An emergency proclamation could be ordered next month to quickly house thousands of residents displaced by the wildfires.
Gov. Josh Green said he is considering implementing a moratorium on the operation of short-term rentals on Maui, an order that could come as soon as next month.
The reason, he said, was that the state needs 3,000 housing units to accommodate more than 6,000 people who lost their homes in the Aug. 8 wildfires that devastated much of Lahaina.
Meanwhile, the state has encountered resistance in converting short-term rentals into long-term housing.
Green’s remarks came during a four-month update on Maui recovery efforts. As of Thursday, approximately 6,297 people were still living in area hotels.
However, as Maui’s tourism industry struggles to recover, hotels want to open their doors to visitors. Displaced residents are supported through funding from the Federal Emergency Management Agency, but it’s a temporary program that Green said will eventually shift the burden of providing shelter to the state.
“I’m sure we will face litigation, but I will do it if we don’t get 3,000 units for our people who have been living in hotels,” he said Friday at a press conference at the State Capitol. “Because it’s not civilized to make people wait to get housing after they’ve lost their home to a fire. That may be viewed as fairly controversial, (but) not from the perspective of someone who’s got a family of five or six people and they’ve been living in a hotel room. They need to be helped. So I’ll do that if necessary.”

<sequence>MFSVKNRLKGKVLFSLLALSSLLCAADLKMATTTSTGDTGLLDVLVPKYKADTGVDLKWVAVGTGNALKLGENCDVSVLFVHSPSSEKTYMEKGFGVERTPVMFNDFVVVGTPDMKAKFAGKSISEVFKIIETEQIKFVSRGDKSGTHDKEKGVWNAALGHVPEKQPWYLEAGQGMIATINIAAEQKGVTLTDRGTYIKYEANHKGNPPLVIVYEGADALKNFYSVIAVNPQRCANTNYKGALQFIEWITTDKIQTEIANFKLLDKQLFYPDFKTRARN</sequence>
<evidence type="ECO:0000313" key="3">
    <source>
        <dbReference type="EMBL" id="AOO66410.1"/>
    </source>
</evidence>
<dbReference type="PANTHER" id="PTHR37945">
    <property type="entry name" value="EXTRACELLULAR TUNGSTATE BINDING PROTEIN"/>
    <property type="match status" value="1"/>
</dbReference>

The Green administration and Maui County officials have pushed Maui legislation that would exempt short-term vacation rentals, timeshare units and non-owner-occupied dwellings from all property taxes through fiscal year 2025 if they are rented for at least 12 months to tenants who lost their homes in the blazes in Lahaina and Upcountry Maui.
The Maui County Council gave final approval to one of the measures, Bill 131, with units leased by Feb. 1 getting an 18-month exemption and those leased by March 16 earning an exemption for the next fiscal year.
The council also passed Bill 95, which includes a provision aimed at the owners of short-term rentals who want to be able to use their units for part of the year by offering a partial tax exemption if rented out to a displaced tenant continuously for a period of at least six months but less than 12 months as of Jan. 31.
But the governor said Friday that, while some “STR” owners have welcomed the tax break and want to help, others have expressed fierce resistance.
“We have had multiple individuals share with us insinuating comments that they shouldn’t be forced to change their model, that that’s their right to rent to whomever they choose,” he said, adding that it angered him to hear that some people did not want to rent to local people.
“And I will just say this: You don’t have housing in Hawaii. The short-term market is occupying tens of thousands of houses that we need to put into the workforce. Working families like nurses and teachers, firefighters that live and work and help us through these crises. And so things have to change,” he said.
Green expressed confidence that the state would find 3,000 housing units, and that he hoped the transition would come gradually. He currently has in place a moratorium on rental evictions that is set to expire early next month.
“But if we have to shutter the system to get it going, I will,” he said, describing a new emergency proclamation as “dropping the hammer” or “nuclear” option on short-term rentals.
The governor said the ultimate goal must be permanent housing for residents on Maui, where housing and rental costs are increasingly out of reach for many. It’s estimated that there are between 2,500 to 3,000 timeshares on Maui and between 12,000 and 14,000 STRs. That last figure does not include illegal units, which could raise the total by several more thousand.